Saturday, October 20, 2007

Shutter Speed, and Bubbles!

Note: I've created a photography glossary in the sidebar with links to definitions of terms I use often, like exposure, depth of field, aperture, etc. I feel silly linking to the same things over and over again, so if you see a term you're unfamiliar with that isn't linked, check out the sidebar! =)

So, a few posts ago I talked about aperture and how it affects depth of field in addition to exposure. (In my mind, the exposure effect is intuitive; the depth of field one is not.) Today, a similar discussion on shutter speed...

Again, in my mind the effect of shutter speed on exposure is intuitive: the faster the shutter speed, the less time there is for light to enter the lens, the darker the picture. A slower shutter speed would then lead to brighter, more exposed pictures. The non-intuitive effect of the shutter speed is its effect on capturing motion.

This is more intuitive than depth of field...follow along with me...warning: science and math!

A basic formula of the physics of moving things (aka kinematics) is that:

speed = distance / time

We can rewrite this as:

distance = time * speed

For the purpose of most of the things we take pictures of, the speed is relatively constant, so we don't have to worry too much about that term. What we can control is time, via shutter speed. A faster shutter speed corresponds to a shorter amount of time. This corresponds to a smaller term on the right-hand-side of the second equation, and thus, since the right- and left-hand-sides must be equal, the left-hand-side must be correspondingly smaller. But the left-hand-side is distance, and so in our shorter time span, our moving object moves a shorter distance. So we have

fast shutter speed -> shorter time -> less distance

The same reasoning works for slow shutter speeds:

slow shutter speed -> longer time -> more disance

The distance the object moves is the effect we see in photos. Fast shutter speeds "freeze" moving objects, while slow shutter speeds lead to blurrier motion. Either of these effects can be exploited to get the photo you want, using the shutter-priority or full manual modes.

I was taking some photos tonight for my knitting blog (for a post on blocking and its magical effects) and decided to play around with my shutter speed as I was taking pictures of the "fill the sink with water" step. Check this out:

Bubbles!!! (Reminds me of this guy!) The shutter speed is 1/320, with my maximum aperture of f/3.5. (For an explanation of the numbers of shutter speed, click here.) I had to turn a flash on (it's dark outside and I was too impatient to wait until daytime to take pictures...). Since I was shooting in full manual, I could adjust the flash level, a dSLR feature that I love. Normally I adjust it down, but for some reason I decided to play with adjusting it up. (This picture was shot with the flash at +1.0.) Since I had the flash on and up, I could use a pretty fast shutter speed, and still get a bright image. Want a closer look?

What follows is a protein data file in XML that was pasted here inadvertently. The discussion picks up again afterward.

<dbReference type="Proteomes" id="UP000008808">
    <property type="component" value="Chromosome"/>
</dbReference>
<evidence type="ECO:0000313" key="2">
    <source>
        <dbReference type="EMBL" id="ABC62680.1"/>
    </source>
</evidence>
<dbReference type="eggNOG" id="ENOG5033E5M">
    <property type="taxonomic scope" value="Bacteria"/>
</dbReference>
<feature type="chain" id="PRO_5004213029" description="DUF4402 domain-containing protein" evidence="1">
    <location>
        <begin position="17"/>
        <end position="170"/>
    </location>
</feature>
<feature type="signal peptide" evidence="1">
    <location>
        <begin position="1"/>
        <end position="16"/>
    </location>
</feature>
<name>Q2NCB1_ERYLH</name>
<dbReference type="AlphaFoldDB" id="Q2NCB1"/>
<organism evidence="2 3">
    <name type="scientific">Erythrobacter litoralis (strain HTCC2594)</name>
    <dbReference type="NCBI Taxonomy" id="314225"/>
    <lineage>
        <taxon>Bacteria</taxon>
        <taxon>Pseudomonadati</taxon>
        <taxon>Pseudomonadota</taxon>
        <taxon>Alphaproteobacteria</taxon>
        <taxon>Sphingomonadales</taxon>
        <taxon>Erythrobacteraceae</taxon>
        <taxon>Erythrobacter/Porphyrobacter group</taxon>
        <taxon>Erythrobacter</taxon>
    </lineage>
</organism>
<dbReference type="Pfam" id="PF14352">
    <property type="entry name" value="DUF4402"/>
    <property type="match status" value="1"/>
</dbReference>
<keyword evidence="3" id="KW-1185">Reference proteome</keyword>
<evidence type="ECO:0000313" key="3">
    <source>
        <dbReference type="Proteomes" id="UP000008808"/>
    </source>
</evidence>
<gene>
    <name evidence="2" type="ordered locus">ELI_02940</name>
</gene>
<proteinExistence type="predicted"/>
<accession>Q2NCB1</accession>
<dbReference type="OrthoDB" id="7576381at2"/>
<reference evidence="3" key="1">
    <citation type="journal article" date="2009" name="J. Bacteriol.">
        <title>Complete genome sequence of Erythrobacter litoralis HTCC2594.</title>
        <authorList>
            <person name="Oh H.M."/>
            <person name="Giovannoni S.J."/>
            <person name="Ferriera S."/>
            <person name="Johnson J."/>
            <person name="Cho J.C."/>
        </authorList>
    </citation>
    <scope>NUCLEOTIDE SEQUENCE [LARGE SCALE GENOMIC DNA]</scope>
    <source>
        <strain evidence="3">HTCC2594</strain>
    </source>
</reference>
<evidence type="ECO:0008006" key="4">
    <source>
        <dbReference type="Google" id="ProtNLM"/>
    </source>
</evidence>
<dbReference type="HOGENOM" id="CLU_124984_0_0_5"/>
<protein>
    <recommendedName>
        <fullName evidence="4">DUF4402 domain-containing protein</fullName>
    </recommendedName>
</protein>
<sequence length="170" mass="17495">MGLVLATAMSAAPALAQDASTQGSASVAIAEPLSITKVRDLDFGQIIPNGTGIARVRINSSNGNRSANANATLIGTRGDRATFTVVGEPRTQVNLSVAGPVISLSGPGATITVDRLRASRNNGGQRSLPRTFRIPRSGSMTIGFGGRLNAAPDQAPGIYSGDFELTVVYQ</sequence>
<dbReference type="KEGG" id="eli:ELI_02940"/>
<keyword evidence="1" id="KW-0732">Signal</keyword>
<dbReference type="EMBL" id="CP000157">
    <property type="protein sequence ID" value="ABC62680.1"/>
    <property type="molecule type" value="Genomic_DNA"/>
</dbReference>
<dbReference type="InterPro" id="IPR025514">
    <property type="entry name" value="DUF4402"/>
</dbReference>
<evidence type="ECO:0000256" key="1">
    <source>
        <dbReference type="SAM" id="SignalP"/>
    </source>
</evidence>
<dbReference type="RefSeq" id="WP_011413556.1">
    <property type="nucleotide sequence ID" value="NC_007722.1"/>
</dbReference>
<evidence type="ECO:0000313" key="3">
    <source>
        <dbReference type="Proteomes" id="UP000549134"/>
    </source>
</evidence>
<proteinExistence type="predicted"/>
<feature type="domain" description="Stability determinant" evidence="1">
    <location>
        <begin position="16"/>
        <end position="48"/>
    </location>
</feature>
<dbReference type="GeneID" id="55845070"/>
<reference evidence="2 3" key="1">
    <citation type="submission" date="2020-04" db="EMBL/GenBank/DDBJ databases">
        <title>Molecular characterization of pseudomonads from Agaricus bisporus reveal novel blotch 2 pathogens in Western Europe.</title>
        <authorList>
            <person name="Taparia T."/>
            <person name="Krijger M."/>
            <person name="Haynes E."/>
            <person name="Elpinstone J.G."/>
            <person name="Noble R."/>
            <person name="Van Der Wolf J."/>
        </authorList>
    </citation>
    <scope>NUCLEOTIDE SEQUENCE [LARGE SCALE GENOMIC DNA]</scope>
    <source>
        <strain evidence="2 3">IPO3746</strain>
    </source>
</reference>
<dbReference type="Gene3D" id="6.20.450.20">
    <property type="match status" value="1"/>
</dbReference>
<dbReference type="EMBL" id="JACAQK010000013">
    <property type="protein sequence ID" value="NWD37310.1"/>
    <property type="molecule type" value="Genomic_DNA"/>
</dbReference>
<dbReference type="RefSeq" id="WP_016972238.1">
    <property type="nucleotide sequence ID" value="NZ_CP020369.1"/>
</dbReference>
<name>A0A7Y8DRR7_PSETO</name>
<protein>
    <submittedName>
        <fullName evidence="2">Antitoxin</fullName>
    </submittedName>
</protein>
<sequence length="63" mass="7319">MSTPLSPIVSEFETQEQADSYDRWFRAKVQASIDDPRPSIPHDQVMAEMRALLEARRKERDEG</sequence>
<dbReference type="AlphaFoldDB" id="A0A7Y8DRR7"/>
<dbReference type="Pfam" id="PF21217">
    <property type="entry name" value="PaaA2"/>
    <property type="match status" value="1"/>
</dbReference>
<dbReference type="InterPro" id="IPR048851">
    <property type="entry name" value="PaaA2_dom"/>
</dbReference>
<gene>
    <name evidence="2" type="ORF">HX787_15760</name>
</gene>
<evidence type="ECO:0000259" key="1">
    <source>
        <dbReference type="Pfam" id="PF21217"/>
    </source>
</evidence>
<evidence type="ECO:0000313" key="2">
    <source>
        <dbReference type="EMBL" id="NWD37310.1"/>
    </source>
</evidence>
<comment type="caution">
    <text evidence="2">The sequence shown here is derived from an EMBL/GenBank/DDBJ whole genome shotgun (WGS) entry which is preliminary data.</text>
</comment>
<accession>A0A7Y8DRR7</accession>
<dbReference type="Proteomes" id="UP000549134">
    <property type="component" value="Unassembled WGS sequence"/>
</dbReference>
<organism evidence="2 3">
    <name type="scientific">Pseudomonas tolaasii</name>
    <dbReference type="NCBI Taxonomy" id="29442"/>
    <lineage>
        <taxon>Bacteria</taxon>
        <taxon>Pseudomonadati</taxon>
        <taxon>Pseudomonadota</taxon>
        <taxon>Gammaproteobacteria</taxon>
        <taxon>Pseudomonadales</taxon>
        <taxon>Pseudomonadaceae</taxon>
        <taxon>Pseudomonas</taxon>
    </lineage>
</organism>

Here's another fun one, same camera settings as above:

I like how the motion of the water is frozen into the wave forms. (I'm taking grad quantum 1 right now...I can't get away from wave forms...)

As a counterexample, here's a photo taken with a much slower shutter speed (more time!):

See how the water is just a blurry stream? Unfortunately, I can't tell you the exposure for that one, although it was around 1/50. (In addition to playing with flash levels, I was playing with shooting in RAW. Well, it turns out that Picasa, my editing program, can't pick up the EXIF data for RAW files, so I lost the record of all the settings. I've never had any problems with JPEGs, so I will just return to that and keep my data.)

More experienced photographers than myself can do even cooler things with shutter speeds:

Slow shutter speed:

(Image used under terms of CC License. Photo by Flickr user

Fast shutter speed:

(Image used under terms of CC License. Photo by Flickr user chomp_on_that)

Neat, eh? =)


  1. That's funny, because I feel like the more light part of slower shutter speed is less intuitive than the motion--maybe because since photographs took a really long time to take back in the olden days, people couldn't move for 5 minutes or so, or they'd end up all blurry.

    That wasn't very well-put, but you probably see what I mean.

    And yay bubbles.

  2. ok you have come to visit PBE thanks and about Picasa I really need help in regards to Picasa - I'm of the older generation that needs simple tutorials. Go to my personal blog and you'll see why. Now I must go back and read and bookmark your wonderful blog. Between you and pioneer woman I might figure this out. Cause I don't know the difference between aperature and whatever HA!!!

  3. Oh this is great - look what I have learned and in just a few minutes. WOW gotta grab my camera and turn on the water.
    Your explanations are fairly easy for a novice without concept to understand. Thanks again

  4. I have absoulotely no idea what you just said, but I loved it anyway! I adore the slow shutter speed of the party table. Just magical!!!

  5. I desparately need (and want) to learn these things. I just don't have time right now. Maybe once I get my masters in Dec I can concentrate on the things I like to do!


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